"A streetcar or light rail can lead to gentrification here," says Peter Tatian, a senior researcher at the Urban Institute. "It has in other places. It brings investment into a community and new people who are attracted by the new transportation. What the city needs to do is think about how it can take advantage of the benefits of light rail as well as mitigating the negatives that might exist, particularly for renters."
While many residents may welcome the streetcar line, Octaviah Holt, a 21-year-old professional, has her doubts about whom it will benefit.
"Who would put a trolley in this neighborhood?" says Holt. "I don't feel as though there is a lot of crime, but a lot of people wouldn't want to ride a trolley, the people that I know. I feel as though it's not for us, the people in the neighborhood. It's meant for the newcomers."
The perception that Ward 7 is not a place where developers want to build or people want to move is fading, according to Tatian.
"People who come out here will see the changes, but the problem is getting the people to come out here in the first place," he says. "There is still this perception that this is not a good place to be, but that is starting to change slowly."
New pedestrian bridge over I-295
One can get a bird's eye view of the traffic roaring by on Route 295 by standing on the old, narrow, poorly lit pedestrian bridge connecting Deanwood to Kenilworth. The latter neighborhood has been isolated from its neighbors since the highway was built through here, Chestnut says.
"This bridge is the only connection for this community to Minnesota Avenue and the Metro," he says. Now that Kenilworth is starting to grow, a new pedestrian bridge will be necessary to accommodate increased foot traffic.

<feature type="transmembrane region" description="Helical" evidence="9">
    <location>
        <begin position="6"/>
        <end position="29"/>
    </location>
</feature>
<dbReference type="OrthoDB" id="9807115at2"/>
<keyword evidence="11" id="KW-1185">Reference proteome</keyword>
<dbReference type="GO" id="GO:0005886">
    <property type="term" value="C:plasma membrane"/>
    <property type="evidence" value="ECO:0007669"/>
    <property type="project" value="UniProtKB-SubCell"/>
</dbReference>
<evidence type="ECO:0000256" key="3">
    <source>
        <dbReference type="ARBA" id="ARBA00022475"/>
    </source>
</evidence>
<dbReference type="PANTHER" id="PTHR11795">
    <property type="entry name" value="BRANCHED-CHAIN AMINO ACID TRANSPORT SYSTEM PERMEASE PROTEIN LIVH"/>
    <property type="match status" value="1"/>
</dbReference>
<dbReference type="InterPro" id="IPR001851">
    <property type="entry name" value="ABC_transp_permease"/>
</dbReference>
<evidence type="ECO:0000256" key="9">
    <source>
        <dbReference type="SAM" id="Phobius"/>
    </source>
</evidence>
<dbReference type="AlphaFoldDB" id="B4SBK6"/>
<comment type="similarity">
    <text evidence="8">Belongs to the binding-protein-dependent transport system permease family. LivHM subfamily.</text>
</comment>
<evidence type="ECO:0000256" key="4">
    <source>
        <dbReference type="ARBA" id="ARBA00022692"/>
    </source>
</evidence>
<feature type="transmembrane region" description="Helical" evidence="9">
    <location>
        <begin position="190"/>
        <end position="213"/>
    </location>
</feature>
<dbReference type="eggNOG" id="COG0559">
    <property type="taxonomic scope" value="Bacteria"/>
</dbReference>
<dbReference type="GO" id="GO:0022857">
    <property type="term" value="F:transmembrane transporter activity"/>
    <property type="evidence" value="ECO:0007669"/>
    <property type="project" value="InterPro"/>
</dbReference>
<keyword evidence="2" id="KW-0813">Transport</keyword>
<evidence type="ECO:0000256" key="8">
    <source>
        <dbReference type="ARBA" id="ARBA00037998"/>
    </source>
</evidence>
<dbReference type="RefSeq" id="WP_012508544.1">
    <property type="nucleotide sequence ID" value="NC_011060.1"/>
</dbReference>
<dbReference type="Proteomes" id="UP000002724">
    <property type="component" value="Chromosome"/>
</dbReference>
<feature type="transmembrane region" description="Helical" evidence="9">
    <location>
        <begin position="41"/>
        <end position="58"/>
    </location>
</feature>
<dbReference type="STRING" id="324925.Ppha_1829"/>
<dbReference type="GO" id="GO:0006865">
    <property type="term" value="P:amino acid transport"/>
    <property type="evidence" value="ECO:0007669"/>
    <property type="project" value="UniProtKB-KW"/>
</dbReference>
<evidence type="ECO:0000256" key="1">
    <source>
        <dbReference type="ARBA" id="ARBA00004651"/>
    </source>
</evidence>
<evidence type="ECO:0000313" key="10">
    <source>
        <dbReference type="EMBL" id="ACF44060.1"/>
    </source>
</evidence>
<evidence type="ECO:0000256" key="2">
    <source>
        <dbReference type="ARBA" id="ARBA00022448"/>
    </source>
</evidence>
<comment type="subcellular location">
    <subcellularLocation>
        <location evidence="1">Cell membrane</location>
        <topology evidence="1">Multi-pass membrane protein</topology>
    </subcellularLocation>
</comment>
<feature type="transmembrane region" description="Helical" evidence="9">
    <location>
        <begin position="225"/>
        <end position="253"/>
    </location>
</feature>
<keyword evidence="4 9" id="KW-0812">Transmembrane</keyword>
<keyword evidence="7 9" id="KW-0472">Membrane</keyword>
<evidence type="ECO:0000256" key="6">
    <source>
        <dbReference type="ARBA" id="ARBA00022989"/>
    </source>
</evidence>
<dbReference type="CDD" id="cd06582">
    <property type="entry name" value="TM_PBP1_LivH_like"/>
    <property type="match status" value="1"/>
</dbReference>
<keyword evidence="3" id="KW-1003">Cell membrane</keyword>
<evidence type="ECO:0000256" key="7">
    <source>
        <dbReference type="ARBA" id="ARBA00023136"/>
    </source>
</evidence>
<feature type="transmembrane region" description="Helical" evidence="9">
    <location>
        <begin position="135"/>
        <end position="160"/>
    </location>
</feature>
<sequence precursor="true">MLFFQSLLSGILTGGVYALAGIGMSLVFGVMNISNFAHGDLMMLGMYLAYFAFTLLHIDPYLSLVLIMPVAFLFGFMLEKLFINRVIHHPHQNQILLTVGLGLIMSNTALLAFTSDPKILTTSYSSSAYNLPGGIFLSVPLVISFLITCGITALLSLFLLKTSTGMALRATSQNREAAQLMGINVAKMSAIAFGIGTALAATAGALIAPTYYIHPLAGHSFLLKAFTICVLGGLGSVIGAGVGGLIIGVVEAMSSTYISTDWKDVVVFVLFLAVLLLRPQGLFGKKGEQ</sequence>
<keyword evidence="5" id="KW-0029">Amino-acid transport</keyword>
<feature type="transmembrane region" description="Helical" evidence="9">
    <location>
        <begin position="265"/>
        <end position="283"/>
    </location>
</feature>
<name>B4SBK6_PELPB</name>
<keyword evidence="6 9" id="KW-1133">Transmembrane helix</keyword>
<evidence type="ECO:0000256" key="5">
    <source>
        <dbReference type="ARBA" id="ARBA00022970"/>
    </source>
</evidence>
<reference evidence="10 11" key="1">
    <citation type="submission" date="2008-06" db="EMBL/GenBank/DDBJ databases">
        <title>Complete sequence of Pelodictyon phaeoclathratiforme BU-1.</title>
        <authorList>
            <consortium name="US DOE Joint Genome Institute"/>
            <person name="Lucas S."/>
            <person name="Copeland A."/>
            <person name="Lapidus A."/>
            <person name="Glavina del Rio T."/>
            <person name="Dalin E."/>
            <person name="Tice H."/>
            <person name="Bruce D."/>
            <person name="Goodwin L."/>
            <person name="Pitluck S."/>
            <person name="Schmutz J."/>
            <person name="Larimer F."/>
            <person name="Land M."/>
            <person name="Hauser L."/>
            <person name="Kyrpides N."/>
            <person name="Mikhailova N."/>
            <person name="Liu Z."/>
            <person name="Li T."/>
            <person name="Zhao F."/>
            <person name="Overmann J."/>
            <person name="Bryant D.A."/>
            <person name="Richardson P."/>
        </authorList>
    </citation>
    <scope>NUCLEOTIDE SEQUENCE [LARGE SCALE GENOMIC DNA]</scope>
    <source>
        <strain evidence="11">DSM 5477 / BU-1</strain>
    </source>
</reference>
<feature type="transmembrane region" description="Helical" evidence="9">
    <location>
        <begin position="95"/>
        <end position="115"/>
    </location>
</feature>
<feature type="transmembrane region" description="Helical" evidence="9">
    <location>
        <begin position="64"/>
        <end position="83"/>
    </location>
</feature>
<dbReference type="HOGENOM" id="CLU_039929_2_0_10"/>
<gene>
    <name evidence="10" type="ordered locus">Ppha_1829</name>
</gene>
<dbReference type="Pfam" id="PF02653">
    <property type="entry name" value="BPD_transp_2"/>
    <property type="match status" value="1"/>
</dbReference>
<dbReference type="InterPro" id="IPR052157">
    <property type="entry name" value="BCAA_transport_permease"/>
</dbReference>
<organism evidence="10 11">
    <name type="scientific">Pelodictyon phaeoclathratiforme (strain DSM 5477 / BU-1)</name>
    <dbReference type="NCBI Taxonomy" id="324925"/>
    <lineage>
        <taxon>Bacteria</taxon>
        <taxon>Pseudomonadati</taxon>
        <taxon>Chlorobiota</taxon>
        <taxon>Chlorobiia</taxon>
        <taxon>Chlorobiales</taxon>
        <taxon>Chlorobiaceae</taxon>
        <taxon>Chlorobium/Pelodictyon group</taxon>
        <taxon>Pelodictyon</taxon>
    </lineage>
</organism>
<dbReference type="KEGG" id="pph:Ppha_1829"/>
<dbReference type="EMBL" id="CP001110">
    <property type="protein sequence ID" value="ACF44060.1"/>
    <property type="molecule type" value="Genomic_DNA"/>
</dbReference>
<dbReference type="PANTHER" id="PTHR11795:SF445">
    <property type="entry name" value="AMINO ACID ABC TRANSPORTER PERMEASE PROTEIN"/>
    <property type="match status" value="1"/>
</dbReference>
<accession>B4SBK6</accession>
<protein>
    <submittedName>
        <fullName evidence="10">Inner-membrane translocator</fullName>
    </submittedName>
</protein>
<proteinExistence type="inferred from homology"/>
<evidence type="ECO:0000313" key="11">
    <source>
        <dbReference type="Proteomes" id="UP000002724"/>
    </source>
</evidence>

"This pedestrian bridge was built a while ago, and it is time for it to be rebuilt," says Cheryl Cort. "It doesn't feel like a very safe place. We talk to residents and there's a tendency to use it during the daylight hours and take the bus home at night. The new pedestrian bridge will be designed to be a much safer place. It will deter crime."
Preparing for change
Whether the neighborhood Dennis Chestnut has called home his entire life can avoid the negative consequences of gentrification remains to be seen. The addition of affordable housing units amid new apartment buildings will certainly help. He says the late development of Deanwood has also turned out to be "a blessing."
"It wound up being a blessing in disguise for this particular area because of how rapidly it happened in some of the other areas," he says. "On the east side of the city, Ward 8 was one example of how rapidly it took place there. It has allowed the residents here in Ward 7 to witness that and to prepare to some extent. This is where the local engagement has been very important to get involved with the process."
Resident O'Neal Odom, 70, who has lived in the ward for 40 years, welcomes the expected transformation as major real estate projects are realized.
"We're finally starting to get some services," he says. "You know, streets fixed, getting stores, we are getting government. It's becoming a better place to live. I have no problem with gentrification. It's going to change like that anyway. Once they start building new houses and new things like that, people will stop being afraid of us."
For more on how gentrification has affected DC residents, listen to the TN documentary "Back of the Bus: Mass Transit, Race and Inequality."